- Fruit and vegetable scraps
- Grass and plant clippings
- Cut flowers
- Coffee grounds
- Egg shells (crush them to help accelerate the decomposition process)
- Tea leaves and plastic-free tea bags
- Dry leaves
- Sawdust (from untreated wood)
- Shredded newspaper
- Wood chips
- Cotton fabric and natural fibres
What not to compost
It’s not always clear-cut what can be composted as it is dependent on the individual. Here are some common ingredients that people avoid placing in their compost systems either due to human health concerns, pest and rodent concerns, or smell:
- Meat and dairy products (you can if you want to but be wary of attracting rodents)
- Diseased plant materials
- Sawdust from treated timber
- Pet faeces (use a separate pet composting system for these)
- Fat and oils
How to compost
An easy way to compost is using the layering method. As the name implies, you simply layer the ‘brown’ and ‘green’ matter into your compost system. This method is ideal for open bay systems and plastic bin systems.
Here’s how the layering method works:
- Start your compost pile with layers of cardboard or newspaper (brown matter).
- Next, add a layer of green matter such as grass clippings or veggie scraps.
- Then alternate your piles between browns and greens until you reach the top of the open bay or plastic bin.
- Water the compost pile to keep it moist and leave it for 3-6 months.
- Regularly check on the pile and use a pitchfork if need be to check that all matter has broken down.
- You’ll know it’s ready when the compost has broken down and is dark and crumbly and you can see lots of worm and bug life. Spread over your veggie gardens to improve soil fertility.
For the tumbler composting system, a good start is to aim for the 50:50 carbon/nitrogen ratio and just monitor it as you keep adding more green or brown ingredients.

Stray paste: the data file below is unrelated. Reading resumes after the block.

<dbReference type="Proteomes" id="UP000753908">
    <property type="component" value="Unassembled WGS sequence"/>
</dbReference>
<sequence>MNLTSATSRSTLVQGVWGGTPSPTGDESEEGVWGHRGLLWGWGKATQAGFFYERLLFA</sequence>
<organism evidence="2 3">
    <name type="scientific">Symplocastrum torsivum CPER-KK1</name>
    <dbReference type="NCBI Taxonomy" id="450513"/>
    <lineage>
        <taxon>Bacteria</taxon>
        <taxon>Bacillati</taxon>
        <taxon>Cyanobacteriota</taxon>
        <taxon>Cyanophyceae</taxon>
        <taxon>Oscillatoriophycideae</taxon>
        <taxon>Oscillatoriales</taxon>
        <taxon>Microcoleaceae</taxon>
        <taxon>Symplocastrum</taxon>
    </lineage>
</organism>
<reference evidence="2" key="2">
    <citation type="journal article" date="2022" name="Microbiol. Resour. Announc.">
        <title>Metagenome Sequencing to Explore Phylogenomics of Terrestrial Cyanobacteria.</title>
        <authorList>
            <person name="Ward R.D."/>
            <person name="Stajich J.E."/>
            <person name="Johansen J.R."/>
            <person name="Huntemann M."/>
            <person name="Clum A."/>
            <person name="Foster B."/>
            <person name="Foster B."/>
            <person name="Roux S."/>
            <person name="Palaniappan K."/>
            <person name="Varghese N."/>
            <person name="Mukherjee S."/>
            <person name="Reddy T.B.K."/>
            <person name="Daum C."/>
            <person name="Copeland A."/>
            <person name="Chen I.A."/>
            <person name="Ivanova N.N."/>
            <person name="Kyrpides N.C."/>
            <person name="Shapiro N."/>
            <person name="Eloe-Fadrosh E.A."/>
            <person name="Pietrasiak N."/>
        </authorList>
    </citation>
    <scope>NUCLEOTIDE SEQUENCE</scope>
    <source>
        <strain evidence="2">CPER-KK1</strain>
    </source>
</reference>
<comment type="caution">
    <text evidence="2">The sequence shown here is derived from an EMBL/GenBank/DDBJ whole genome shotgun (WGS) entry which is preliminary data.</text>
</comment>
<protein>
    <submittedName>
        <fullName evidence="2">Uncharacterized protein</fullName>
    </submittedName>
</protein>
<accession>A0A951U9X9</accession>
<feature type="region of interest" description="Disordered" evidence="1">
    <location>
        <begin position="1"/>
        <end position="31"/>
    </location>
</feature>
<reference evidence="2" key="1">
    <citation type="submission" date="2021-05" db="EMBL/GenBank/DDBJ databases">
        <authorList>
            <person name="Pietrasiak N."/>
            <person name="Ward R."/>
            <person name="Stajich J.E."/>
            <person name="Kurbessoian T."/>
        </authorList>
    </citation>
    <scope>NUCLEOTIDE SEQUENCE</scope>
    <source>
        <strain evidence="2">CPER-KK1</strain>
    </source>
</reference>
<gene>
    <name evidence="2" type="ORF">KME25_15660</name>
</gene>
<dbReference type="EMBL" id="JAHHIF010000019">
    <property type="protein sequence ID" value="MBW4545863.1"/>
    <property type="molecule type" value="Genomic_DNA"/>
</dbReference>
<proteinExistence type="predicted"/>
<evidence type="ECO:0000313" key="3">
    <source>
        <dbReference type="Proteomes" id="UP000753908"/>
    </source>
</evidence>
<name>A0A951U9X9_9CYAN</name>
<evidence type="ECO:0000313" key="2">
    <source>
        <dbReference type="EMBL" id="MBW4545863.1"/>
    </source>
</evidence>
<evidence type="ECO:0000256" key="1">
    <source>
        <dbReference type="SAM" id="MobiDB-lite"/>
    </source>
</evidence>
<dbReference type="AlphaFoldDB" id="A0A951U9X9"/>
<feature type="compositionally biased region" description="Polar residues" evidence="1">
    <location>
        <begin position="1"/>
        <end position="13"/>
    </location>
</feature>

For Bokashi composting, read this post for a comprehensive step-by-step guide.
Common composting issues
Even with the best intentions and efforts, you may still have issues, particularly with your carbon and nitrogen rations. Here are some common composting problems and solutions.
Problem #1: Not breaking down quickly enough.
Solution: Aerate the pile by turning it over as it’s not getting enough air. Also make sure to cut up your particles so that they break down quicker.
Problem #2: It’s smelly.
Solution: Turn pile to aerate it and add more ‘browns’ because it’s too wet which is causing the odor.
Problem #3: It’s attracting rodents.
Solution: Avoid placing food scraps, dairy and meats into the compost bin and make sure that any food scraps are not exposed. Check to see how they may be getting in to the bin and deal with that problem either by placing the bin on concrete or ensuring lids are secure.
Other helpful resources
To learn more about composting, check out the classic book on composting The Rodale Book of Composting as well as Organic Book of Compost. There are also plenty of YouTube tutorials that you can access for free that will step through the process if you’re a visual learner.
If you’re renting a room in a sharehouse or live in a small space, check out our post, “I Live in an Apartment and Have Been Composting for a Year. Here’s My Advice...”.